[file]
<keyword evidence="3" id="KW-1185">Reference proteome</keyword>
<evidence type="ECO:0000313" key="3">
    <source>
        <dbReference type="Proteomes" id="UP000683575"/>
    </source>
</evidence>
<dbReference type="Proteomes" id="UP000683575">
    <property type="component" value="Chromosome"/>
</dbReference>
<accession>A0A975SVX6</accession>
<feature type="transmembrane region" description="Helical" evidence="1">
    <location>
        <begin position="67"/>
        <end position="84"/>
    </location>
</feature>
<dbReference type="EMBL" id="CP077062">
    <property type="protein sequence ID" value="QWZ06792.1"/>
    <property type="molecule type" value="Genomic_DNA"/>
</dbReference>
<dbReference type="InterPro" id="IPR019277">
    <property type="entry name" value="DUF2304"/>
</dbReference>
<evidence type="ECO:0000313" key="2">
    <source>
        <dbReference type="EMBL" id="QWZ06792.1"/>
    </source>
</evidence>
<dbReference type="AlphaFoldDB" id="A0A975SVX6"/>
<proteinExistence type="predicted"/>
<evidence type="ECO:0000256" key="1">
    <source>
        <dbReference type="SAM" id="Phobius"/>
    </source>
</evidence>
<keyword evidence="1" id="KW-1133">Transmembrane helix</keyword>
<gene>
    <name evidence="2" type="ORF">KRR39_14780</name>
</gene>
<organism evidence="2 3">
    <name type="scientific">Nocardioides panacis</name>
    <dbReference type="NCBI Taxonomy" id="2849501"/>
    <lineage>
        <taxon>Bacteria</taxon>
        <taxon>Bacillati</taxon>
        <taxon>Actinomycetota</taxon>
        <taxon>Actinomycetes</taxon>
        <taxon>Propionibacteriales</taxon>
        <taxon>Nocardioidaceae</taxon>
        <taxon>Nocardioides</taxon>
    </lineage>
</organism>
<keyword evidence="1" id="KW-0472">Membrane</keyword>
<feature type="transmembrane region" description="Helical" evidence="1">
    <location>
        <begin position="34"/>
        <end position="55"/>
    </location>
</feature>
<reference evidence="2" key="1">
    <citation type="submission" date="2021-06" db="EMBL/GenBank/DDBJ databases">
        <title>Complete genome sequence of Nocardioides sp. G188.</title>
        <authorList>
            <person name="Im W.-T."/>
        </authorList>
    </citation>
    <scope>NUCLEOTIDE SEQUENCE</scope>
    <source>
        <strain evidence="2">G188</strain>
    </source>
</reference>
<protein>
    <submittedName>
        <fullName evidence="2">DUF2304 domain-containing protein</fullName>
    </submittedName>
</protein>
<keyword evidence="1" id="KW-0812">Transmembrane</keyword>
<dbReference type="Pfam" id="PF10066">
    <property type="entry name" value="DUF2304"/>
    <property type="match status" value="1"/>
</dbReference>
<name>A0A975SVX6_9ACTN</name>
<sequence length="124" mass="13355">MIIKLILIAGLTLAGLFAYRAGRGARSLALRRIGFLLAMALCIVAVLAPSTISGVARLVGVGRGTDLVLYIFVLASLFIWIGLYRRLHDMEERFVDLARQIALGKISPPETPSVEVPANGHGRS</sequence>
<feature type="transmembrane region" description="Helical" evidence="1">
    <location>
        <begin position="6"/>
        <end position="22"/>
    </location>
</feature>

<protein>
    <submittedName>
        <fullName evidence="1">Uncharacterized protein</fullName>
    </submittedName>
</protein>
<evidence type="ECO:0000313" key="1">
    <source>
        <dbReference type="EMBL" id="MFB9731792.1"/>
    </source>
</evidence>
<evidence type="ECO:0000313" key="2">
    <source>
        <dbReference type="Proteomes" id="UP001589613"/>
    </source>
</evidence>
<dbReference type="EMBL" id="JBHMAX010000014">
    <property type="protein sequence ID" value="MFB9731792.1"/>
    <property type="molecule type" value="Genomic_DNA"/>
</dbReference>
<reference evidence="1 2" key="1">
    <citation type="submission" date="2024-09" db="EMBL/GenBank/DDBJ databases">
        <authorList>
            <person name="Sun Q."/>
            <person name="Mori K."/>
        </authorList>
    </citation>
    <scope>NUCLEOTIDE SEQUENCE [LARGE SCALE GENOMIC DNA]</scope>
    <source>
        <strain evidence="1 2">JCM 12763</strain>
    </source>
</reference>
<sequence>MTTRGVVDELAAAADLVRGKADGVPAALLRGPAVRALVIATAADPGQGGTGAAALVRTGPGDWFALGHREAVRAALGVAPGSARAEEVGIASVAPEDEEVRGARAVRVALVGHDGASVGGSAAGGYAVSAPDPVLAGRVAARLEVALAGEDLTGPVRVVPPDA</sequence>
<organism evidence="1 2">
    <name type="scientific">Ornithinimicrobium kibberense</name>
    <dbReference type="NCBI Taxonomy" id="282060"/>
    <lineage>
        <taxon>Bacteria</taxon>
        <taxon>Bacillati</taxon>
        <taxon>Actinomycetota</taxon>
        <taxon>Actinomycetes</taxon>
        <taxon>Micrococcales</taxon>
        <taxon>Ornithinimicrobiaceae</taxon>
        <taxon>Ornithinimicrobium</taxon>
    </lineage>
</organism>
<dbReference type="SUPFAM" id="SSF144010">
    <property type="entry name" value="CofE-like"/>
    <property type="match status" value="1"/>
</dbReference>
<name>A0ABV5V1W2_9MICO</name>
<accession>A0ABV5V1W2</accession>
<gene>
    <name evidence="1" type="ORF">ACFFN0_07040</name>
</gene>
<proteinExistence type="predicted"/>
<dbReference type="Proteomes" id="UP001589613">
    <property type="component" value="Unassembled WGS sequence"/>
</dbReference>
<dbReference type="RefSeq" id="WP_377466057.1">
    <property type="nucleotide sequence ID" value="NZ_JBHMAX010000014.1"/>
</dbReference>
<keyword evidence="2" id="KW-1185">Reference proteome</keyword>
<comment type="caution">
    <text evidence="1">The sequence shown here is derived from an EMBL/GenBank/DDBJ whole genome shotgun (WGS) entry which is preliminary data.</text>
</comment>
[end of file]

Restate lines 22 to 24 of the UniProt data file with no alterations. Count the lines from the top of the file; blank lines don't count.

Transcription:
    <property type="entry name" value="DUF2304"/>
</dbReference>
<evidence type="ECO:0000313" key="2">